Ineffable boat at Camphire Bridge
This is a cot at Castleconnell on the River Shannon. It may be a shorter descendant of the brecaun that was used for snap-netting on the Shannon. This boat is removed from the river every winter and returned, freshly painted, every spring.
Cot at Castleconnell
Incidentally, these slim river cots are to be distinguished from the wide-beam vessels, also called cots, that were used on several of the lakes and on some rivers for carring turf, hay, cattle and even funerals.
Erne cot at Crom Castle 2007 (copyright Tina of Wasserrausch)
I think that the Erne cot’s sloping end was designed to make it easy to run the cot ashore and load or unload animals. However, I think that traditionally, when cots were rowed, the slope was at the stern rather than at the bow.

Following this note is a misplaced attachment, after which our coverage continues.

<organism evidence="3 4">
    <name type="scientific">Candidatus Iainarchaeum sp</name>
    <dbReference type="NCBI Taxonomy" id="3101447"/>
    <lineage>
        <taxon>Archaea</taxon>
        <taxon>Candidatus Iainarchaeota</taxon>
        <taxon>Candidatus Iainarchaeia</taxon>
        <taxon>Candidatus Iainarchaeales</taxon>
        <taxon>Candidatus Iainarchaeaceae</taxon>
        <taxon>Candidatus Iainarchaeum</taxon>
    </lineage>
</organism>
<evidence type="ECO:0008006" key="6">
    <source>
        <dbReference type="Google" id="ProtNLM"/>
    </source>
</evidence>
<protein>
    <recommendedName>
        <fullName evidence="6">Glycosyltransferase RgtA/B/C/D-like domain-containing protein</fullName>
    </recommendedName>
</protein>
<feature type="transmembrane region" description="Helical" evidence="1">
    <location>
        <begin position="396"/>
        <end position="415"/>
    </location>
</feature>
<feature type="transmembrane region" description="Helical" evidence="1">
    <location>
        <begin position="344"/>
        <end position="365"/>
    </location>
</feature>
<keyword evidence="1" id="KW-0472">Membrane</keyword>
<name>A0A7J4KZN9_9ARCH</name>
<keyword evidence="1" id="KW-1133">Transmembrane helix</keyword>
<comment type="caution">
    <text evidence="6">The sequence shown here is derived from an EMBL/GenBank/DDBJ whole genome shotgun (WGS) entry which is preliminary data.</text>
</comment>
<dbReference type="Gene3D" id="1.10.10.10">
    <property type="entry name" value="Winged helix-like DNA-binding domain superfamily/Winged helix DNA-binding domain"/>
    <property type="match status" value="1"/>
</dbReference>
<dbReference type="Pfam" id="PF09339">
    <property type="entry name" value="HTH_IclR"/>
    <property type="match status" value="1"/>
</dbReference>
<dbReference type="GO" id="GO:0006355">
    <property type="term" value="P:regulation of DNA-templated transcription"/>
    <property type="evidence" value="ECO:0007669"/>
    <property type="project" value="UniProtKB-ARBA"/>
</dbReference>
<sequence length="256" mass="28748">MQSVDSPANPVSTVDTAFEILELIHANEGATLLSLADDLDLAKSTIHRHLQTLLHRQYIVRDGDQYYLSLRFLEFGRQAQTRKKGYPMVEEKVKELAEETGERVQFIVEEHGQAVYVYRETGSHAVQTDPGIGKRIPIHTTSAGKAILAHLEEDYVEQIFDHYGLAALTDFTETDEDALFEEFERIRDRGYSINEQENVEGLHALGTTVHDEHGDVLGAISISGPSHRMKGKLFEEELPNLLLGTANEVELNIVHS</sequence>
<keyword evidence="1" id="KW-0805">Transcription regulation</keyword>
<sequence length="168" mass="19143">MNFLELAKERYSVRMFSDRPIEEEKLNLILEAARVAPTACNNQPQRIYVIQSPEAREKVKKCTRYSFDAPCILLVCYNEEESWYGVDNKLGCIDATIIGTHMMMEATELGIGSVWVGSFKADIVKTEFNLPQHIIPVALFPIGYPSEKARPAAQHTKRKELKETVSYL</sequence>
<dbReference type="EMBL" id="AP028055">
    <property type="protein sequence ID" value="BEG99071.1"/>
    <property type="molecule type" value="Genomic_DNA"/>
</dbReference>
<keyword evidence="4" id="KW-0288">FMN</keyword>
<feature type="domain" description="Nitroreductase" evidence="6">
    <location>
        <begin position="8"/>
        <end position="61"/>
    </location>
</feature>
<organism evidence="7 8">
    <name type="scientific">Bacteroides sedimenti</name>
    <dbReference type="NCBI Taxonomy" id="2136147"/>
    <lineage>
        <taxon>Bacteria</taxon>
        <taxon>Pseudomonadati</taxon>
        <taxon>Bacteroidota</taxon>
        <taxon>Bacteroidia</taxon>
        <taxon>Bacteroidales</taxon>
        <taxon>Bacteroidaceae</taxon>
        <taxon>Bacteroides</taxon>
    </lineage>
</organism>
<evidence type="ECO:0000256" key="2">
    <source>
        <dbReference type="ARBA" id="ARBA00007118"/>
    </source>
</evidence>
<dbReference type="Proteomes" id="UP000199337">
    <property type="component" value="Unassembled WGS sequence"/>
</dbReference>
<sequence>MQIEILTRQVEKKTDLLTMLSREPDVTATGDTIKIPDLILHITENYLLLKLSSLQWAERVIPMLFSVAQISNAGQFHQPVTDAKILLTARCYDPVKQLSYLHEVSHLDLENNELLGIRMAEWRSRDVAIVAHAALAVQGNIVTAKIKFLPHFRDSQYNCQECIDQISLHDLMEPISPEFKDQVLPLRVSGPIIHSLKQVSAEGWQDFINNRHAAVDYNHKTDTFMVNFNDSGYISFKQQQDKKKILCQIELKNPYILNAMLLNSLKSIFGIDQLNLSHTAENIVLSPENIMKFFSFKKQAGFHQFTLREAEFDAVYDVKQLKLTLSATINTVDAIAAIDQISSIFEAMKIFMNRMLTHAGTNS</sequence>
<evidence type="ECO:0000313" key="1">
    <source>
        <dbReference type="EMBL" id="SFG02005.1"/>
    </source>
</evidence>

The name cot was also applied to vessels that carried sand into Limerick from the Plassey area. Here is a colourful fishing-cot tied to a reproduction sand-cot at Plassey. At the time when the photo was taken, fishermen were protesting about the University of Limerick’s proposed new bridge, which has since been built.
Cots at Plassey
On the Boyne, coracles or currachs were used, and Claidhbh and Sinead O Gibne of the Boyne Currach Centre (which is a wonderful website, by the way) are keeping the tradition alive. Here is Claidhbh with a coracle.
At several places on the upriver section of the Shannon estuary, gandalows were used for fishing, reed-cutting, inter-island transport, servicing lighthouses and carrying pilots. At Bunratty, the boats are mounted on boat-stands.
Clarecastle (formerly known as Clare), at the head of the Fergus Navigation, was the port for Ennis, and coasters used its impressive quay. Now, with the ban on fishing, it may be that even the gandalows will desert it.